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Old 03-07-2014, 01:42 AM - Thread Starter
 
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Do you know what, after talking with dh about this last night - I realised im kind of searching for someone else to give me rules to follow to take my own accountability/decision making away. Like - 'you must not use bc' - so if we then had more babies and they were premature it wouldn't be my 'fault' for trying again/wanting more.
I'm not proud of that!

There's more to it though - like not feeling like I fit and so wanting to find somewhere I do - this didn't come about because I want another baby - at least not consciously- this is about wanting to go deeper into my faith - I'm searching!

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Old 03-07-2014, 06:45 AM
 
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Do you know what, after talking with dh about this last night - I realised im kind of searching for someone else to give me rules to follow to take my own accountability/decision making away. Like - 'you must not use bc' - so if we then had more babies and they were premature it wouldn't be my 'fault' for trying again/wanting more.
I'm not proud of that!

There's more to it though - like not feeling like I fit and so wanting to find somewhere I do - this didn't come about because I want another baby - at least not consciously- this is about wanting to go deeper into my faith - I'm searching!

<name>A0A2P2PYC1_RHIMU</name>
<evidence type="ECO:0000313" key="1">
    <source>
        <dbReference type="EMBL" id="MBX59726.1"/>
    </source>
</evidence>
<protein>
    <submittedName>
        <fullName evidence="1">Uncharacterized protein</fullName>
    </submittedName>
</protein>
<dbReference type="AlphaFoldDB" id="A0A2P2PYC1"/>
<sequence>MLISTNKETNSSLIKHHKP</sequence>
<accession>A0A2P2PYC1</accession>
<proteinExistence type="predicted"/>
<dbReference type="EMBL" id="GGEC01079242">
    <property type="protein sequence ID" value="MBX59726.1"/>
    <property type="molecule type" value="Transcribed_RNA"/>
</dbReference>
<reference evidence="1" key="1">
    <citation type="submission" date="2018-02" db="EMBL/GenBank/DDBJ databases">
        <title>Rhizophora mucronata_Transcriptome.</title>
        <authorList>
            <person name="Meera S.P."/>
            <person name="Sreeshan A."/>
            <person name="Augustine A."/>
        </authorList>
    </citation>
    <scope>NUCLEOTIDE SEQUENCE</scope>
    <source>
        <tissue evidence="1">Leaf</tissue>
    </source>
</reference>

Along this line: This isn't church teaching, but it's how I decided to approach the official church teaching human sexuality:

 

If I don't cede authority in a particular area, it's still mine to govern. I have not ceded authority over my choices in regard to sex, birth control, reproduction, views on gay marriage, etc. In order to let church doctrine guide your decisions in regard to family size, you've got to give that authority up to the church. This makes some people very comfortable. It does not make me feel that way. 

 

You can start RCIA with the intent of learning more, without an obligation to join. Most classes start in august/september, and go until easter or a while after. Some parishes have better classes than others, so if you know any catholics you might ask around. If you were to join the church, you join on Easter Saturday. 


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Old 03-07-2014, 10:51 AM
 
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The church teaches that anything besides NFP is not ok. My parents are very devout Catholics, and they used birth control to limit their family size, like all their other Catholic friends did. However, the catechism also has this part about following your own conscience.

I was raised Catholic, and read the entire Bible as well as the Catechism. Yes, officially, the church teaches that birth control is bad.

Over 98% of Catholics use birth control. What I love about the Catholic church, even though I am no longer Catholic, is that the way Catholic lay people practice their faith is a far cry from what the priests and bishops and popes have been saying for years. Study after study has proven that Catholics are the most likely of any mainstream denomination in the US to stray from church teachings, while still keeping their faith. The Catholic lay people are surprisingly, some of the most accepting of marriage equality and reproductive freedom of ANY Christian denomination in the US.